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‘Something slightly scary this way comes’: Rise in bond yields ignites concern for what lies ahead for global markets

Will the world choke on rising interest rates? A modest move up in borrowing costs is already rattling global markets and causing some observers to worry about what lies ahead for the mighty U.S. economy.

To date, the biggest casualties have been emerging-market countries with large amounts of U.S. dollar loans. As rising U.S. rates have propelled the greenback higher in recent months, the loans have become more expensive to service in terms of local currencies. At least a couple of developing countries are struggling to keep up.

All of this is eerily reminiscent of the 1997 emerging-markets crisis, when money stampeded out of developing countries, leading to a chain reaction of defaults and near defaults that threatened the global economy.

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“Are we gonna party like it’s 1997?” Paul Krugman, the Nobel-winning economist, asked in a tweet this week. “Stuff is happening in emerging markets with at least a whiff of an old-style currency/financial crisis.”

Prof. Krugman worries that both the United States and Europe are in a worse position to respond to any emergency than they were two decades ago. Central banks typically cushion shocks by cutting borrowing costs, but in today’s low-rate environment, there’s simply not much to cut.

On a more positive note, most developing countries – with the notable exceptions of Turkey and Argentina – are in better shape than they were two decades ago. A rising U.S. dollar doesn’t have to pose the same threat to many of those countries as it once might have.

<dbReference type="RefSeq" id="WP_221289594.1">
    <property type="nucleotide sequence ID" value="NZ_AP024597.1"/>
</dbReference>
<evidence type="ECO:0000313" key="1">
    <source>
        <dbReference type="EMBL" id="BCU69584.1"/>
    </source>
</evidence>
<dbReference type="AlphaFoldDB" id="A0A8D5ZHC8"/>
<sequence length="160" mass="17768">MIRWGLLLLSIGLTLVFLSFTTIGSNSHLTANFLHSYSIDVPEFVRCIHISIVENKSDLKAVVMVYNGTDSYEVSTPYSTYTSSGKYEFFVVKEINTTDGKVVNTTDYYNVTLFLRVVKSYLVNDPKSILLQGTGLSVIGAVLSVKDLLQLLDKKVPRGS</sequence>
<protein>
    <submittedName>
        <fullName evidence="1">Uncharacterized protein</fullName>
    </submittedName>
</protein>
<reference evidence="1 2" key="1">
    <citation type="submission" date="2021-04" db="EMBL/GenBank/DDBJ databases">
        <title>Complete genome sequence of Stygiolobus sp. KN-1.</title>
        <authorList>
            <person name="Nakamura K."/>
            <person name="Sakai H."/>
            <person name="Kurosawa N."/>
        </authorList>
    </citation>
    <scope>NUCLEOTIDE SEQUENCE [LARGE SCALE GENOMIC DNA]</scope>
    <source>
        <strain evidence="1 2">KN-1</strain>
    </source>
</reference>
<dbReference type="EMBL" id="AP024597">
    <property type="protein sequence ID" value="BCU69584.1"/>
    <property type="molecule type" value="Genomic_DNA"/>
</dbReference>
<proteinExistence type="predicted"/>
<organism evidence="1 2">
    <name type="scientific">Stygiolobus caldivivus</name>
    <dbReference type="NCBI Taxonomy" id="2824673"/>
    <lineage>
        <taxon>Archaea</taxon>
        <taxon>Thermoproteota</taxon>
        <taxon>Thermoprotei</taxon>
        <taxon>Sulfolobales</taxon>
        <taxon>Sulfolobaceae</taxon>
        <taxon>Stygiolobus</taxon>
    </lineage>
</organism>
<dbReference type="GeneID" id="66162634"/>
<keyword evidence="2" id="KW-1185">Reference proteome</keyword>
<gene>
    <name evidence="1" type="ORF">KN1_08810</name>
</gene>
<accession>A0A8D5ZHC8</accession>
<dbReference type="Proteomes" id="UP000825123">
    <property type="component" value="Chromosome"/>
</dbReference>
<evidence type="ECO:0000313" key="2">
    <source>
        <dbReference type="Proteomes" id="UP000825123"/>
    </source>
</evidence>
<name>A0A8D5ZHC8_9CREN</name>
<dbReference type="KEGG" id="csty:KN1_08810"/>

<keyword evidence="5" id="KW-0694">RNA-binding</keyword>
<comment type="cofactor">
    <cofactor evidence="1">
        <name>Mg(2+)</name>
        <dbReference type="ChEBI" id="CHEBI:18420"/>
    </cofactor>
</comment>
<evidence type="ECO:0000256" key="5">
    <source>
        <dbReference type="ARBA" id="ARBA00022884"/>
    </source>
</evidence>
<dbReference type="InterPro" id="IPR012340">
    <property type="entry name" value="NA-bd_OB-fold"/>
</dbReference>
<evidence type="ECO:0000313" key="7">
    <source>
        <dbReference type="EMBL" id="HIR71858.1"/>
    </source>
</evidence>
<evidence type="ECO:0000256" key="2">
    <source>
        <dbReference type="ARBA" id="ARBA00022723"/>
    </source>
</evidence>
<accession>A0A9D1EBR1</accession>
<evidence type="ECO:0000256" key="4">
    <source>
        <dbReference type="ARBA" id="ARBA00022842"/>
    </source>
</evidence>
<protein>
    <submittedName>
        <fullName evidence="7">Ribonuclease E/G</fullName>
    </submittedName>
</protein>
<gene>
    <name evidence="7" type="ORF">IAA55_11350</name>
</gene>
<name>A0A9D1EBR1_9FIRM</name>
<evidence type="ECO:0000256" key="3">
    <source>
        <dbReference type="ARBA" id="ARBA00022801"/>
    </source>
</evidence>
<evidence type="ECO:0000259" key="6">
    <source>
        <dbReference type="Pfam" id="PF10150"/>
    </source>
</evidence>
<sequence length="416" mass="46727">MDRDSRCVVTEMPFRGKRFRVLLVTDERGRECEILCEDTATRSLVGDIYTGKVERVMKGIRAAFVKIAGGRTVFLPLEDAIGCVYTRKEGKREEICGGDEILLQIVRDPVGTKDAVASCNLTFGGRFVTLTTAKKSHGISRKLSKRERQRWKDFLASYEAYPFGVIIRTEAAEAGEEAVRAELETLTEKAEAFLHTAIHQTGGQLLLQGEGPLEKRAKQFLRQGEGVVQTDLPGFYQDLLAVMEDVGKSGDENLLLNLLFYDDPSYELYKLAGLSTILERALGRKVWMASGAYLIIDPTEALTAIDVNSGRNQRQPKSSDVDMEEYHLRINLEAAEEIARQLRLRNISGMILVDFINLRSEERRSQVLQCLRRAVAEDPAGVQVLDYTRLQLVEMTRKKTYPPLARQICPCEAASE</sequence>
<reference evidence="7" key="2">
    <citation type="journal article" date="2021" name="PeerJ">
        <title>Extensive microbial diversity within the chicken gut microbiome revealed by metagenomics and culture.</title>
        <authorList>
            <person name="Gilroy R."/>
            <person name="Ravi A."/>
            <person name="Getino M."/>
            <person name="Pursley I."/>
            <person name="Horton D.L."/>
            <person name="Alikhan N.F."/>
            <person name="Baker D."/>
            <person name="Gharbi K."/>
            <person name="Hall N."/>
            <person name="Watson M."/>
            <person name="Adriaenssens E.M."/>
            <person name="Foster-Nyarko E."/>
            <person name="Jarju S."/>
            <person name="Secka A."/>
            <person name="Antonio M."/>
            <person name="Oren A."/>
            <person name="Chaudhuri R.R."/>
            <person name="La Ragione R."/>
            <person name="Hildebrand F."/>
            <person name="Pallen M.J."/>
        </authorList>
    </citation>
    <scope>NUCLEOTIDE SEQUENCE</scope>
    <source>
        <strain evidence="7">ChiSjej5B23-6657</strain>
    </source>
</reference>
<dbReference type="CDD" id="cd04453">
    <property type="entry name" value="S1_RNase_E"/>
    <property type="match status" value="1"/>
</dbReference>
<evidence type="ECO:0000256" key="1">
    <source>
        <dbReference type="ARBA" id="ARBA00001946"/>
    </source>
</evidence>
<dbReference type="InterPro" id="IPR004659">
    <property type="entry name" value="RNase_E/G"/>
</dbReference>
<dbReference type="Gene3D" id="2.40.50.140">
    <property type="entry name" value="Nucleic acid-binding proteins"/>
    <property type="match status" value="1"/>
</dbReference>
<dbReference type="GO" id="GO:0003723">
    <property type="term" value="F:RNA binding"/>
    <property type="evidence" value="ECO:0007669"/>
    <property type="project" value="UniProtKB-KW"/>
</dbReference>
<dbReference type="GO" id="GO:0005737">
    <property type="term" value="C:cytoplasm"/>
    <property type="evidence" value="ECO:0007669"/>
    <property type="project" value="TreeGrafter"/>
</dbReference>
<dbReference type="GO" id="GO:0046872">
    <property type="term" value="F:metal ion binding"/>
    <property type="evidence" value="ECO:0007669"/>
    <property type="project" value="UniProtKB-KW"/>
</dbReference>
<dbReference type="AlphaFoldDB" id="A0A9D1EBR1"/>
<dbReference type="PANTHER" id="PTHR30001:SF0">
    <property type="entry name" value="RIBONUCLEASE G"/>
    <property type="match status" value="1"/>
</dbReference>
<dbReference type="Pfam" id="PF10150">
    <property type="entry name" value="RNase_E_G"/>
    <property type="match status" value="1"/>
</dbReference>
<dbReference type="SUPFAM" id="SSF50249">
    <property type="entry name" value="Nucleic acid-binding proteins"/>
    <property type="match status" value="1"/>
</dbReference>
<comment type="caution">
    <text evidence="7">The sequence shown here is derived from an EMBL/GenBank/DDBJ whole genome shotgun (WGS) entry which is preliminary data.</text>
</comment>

“So are we seeing the start of another financial crisis?” Prof. Krugman asks. “Probably not – but I’ve been saying that there was no hint of such a crisis on the horizon, and I can’t say that anymore. Something slightly scary this way comes.”

Exactly how scary depends, for now, on how exposed you are to emerging markets. The MSCI Emerging Markets Index has lost ground in recent weeks. Most developing-country currencies have slid versus the U.S. dollar. Argentina has run to the International Monetary Fund for aid in supporting the plunging peso, while Turkey has boosted interest rates to punishing levels to support the lira.

Most likely, the recent turbulence will turn out to be a tempest in a teacup. “Warnings that the market turmoil in [emerging markets] could presage a spate of crises similar to the late 1990s look overdone,” says Neil Shearing of Capital Economics. He doesn’t see problems across the developing world outside of Turkey and Argentina. Most emerging economies don’t have the same levels of U.S.-dollar debt they did back in 1997, so they’re not as exposed to rising U.S. rates, he says. Indeed, he expects growth to start picking up in Russia, Mexico and Brazil.

But there is no guarantee of that, especially if a booming U.S. economy drives rates higher than people expect. The widening gap between what money would earn in the U.S. versus what it would earn elsewhere would draw cash into the United States, creating a nasty feedback loop in which money would flow out of emerging markets and into an economy already operating near full capacity.